A conversation with…

Miles Gorrell, defensive lineman, University of Ottawa Gee-Gees

In Vanier Cup XI, the Ottawa Gee-Gees capped an unblemished 11-0 season with a 14-9 win over the Calgary Dinosaurs in the third and final CIAU championship game played at Toronto’s CNE Stadium. Miles Gorrell, who would end up in the Canadian football Hall of Fame as an offensive lineman, was a rookie on the Gee-Gees defensive line in 1975 and made a significant contribution in the Vanier Cup as Ottawa held the Dinosaurs to a single point after halftime and only 10 first downs in the game.

What is your major memory of the entire Vanier Cup week and the overall experience?

We were playing against Calgary, which was my hometown and I had been in Ottawa for only three months. It was my new friends playing against my old friends whom I had grown up with, and when we won I gave handshakes to my old friends and hugs to my new ones. We also played on artificial turf for the first time and we all got new shoes – those black and white Adidas shoes are a key memory.

What is your one major lasting memory of the actual game?

It’s all in black and white, and it feels as if it all happened very quickly. The overall experience of coming from junior football to competing on that national stage for a Canadian university championship is the biggest memory.

What do you remember as the key play of the game?

I’d say key moment rather than key play. When our starting quarterback, Jim Colton, got hurt, our 17-year-old backup, Yves LeClerc, went into the game. He didn’t panic, he just did what coach Don Gilbert told him to do: keep handing the ball off to Neil Lumsden!

(Note: An all-Canadian running back who also handled kicking duties, Lumsden was named game MVP thanks in large part to his 169 rushing yards in 27 carries)

Did anything unusual or out of the ordinary happen during the game or during Vanier week?

Every time you’d go to Toronto back then it was a big deal, but taking the bus and the whole trip was very smooth. It was all meant to be – we felt we were in the right spot at the right time. And the guys who’d worked hard for four years deserved it.

How did the coaches prepare you for the game?

Our head coach, Don Gilbert, never had any negativity. He was always positive with us and is fun to be around even to this day because of his positivity. He just kept telling us we were the best. Nobody could beat us because we believed in each other.

How did you or the team react to the stadium and the crowd?

It was a night game, which was very strange for us. I was a Prairie Boy coming to downtown Toronto to play on that artificial turf at Exhibition Stadium for a national championship. It was a great night.

What are your memories of the post-game celebrations on the field and/or in the dressing room?

I was very proud of the guys – my teammates were more important than the trophy. The whole thing was so surreal, not losing a game the entire season… it has always seemed surreal. It was a fun team to play on and to have good times with. The friendships that you get from those teams were everything to me.

What was the reaction on campus when the team returned?

It was a big deal for the athletic department because at that time there were still referendums happening on campus about whether we should have a football team, even though we were so strong. That being said, I have nothing but good memories about the University of Ottawa in the 70’s – it was a great place to grow up.

At the time, how did winning the Vanier Cup change your everyday life?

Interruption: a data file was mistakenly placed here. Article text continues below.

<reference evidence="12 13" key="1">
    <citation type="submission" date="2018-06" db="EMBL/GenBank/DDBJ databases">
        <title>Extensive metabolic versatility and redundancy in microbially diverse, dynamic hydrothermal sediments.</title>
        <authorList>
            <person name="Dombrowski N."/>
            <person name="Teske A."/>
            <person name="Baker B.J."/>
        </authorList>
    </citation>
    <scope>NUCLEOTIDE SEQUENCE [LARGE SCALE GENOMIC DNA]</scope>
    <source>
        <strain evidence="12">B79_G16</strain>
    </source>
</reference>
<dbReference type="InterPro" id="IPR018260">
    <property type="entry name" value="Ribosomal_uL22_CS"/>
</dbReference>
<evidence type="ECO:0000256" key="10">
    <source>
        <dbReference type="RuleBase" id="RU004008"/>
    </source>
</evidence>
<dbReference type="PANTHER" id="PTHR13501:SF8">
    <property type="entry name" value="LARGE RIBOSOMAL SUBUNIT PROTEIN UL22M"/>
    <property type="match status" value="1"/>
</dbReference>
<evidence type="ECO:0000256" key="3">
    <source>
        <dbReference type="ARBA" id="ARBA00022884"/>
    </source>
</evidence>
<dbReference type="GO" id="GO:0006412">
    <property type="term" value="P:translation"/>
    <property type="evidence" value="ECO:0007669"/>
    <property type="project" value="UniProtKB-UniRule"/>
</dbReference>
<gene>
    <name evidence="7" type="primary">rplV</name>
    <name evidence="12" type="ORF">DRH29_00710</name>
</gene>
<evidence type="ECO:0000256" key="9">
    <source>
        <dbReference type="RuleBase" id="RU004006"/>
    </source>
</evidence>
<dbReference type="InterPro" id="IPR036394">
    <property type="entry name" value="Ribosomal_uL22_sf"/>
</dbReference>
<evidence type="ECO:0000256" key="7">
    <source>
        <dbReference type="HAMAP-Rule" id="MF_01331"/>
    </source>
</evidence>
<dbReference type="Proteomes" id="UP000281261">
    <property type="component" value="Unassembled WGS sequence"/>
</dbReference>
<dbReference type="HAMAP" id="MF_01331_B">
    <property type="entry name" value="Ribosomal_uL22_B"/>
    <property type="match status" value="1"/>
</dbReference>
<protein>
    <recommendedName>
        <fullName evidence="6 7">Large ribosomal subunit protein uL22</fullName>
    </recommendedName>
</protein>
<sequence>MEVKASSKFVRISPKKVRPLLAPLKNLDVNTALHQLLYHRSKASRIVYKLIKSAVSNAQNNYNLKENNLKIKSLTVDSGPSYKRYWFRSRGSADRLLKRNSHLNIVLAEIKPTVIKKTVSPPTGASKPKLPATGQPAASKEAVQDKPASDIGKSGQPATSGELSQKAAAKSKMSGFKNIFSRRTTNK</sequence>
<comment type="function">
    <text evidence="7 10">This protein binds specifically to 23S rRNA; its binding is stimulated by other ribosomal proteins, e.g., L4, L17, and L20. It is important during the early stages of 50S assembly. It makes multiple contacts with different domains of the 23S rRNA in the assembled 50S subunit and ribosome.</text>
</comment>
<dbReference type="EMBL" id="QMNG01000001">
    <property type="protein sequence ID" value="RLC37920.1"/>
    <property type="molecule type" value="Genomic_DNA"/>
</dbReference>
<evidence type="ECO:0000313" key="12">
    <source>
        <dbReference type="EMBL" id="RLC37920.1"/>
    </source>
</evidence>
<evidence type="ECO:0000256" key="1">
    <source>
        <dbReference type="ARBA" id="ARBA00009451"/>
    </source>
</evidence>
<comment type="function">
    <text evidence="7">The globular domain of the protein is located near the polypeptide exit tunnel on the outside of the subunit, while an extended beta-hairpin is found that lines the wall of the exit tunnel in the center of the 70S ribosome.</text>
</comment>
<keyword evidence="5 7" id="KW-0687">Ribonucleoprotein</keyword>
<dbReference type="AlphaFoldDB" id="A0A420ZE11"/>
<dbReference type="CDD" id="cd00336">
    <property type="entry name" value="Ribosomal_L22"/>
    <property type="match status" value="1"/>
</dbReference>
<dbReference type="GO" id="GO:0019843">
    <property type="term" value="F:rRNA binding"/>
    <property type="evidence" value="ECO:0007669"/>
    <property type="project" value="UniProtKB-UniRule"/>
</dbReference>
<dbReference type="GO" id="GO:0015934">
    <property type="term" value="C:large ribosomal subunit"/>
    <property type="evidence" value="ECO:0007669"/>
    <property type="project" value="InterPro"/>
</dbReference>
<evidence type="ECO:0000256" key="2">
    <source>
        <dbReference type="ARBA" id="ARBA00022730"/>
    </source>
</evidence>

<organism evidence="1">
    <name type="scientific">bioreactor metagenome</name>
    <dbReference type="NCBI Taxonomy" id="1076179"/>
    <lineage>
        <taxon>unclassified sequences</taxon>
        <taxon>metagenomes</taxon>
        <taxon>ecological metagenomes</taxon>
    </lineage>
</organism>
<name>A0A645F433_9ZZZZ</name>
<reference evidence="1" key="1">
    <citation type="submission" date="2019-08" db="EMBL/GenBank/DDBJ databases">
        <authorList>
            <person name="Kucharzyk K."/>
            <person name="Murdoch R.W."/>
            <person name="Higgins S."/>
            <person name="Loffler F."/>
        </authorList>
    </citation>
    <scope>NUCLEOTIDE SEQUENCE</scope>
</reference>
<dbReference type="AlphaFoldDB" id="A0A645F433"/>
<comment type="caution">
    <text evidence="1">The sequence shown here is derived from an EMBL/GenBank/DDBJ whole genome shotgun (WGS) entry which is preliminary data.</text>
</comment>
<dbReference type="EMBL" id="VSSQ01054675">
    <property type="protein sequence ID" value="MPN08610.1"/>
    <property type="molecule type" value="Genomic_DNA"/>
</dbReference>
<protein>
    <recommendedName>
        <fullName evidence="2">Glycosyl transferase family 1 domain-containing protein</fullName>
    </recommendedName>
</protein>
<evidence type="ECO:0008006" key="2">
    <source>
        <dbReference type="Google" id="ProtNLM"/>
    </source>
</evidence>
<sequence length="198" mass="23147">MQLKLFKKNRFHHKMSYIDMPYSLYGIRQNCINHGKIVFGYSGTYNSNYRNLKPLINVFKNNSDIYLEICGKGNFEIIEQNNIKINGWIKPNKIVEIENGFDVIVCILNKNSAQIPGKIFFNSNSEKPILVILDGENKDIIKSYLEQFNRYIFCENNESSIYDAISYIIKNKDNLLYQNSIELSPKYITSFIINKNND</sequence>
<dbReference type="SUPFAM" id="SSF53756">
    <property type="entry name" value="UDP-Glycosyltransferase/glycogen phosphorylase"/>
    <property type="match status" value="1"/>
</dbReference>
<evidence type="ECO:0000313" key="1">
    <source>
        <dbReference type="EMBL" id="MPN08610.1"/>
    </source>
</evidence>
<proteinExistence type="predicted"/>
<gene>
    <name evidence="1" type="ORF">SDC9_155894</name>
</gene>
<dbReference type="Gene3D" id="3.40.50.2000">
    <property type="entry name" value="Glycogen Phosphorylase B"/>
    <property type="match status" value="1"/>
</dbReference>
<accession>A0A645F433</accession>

I was very proud to be part of that team, because they set the stage for me. I was a rookie that season and the veterans showed me the way. They gave me a sense of where I was going and what I could accomplish because they’d done it. I admired them for their work ethic and when Paul Kilger – my teammate on the defensive line in 1975 – coached me later on, he helped define what I was going to do – just work hard.

The Vanier Cup was the big thing behind all my athletic accomplishments that came after. Becoming a CIAU all-Canadian (1976), getting drafted to the CFL, winning the Grey Cup and being inducted into the Canadian Football Hall of Fame – the Vanier Cup is a major part of all of that.

How often to you reminisce about your Vanier Cup win?

I like to tell people about 1975. As players, we knew we were a good team but we were also lucky to be there. Don Gilbert was a great coach and he found people to play together, people who complemented each other.

The 1975 team has been called by some “the greatest Canadian college team” due to all the players who went on to play professional football. Does that quote still resonate today?

I really admire the program at Laval and their championship run in recent years has been impressive, but I would take that 1975 team to play against any team.

What did you study at uOttawa?

I studied Business Administration. I think at the time, my father, who was in the stands watching me at the Vanier Cup, was more proud that I was in University than that the fact I was on the football team.

More about Miles Gorrell (courtesy of University of Ottawa Athletics):

Drafted in 1978 by the Calgary Stampeders, Miles Gorrell went on to a 19-year playing career in the CFL from 1978 to 1996 with Calgary (1978-1982), Ottawa (1982), Montreal (1982-1985), Hamilton (1985-1991, 1996) and Winnipeg (1992-1995). He ranks fifth in CFL history for most games played (321) and eighth for most seasons. He won one Grey Cup with Hamilton (1986), played in two more with Winnipeg, was a five-time CFL Eastern Division All-Star and a two-time CFL Outstanding Lineman finalist. He was inducted into the Canadian Football Hall of Fame in 2013.

From 2005 to 2010, Gorrell served as a player personnel assistant and director of Canadian scouting with the Toronto Argonauts. He currently works as a scout for the Ottawa RedBlacks.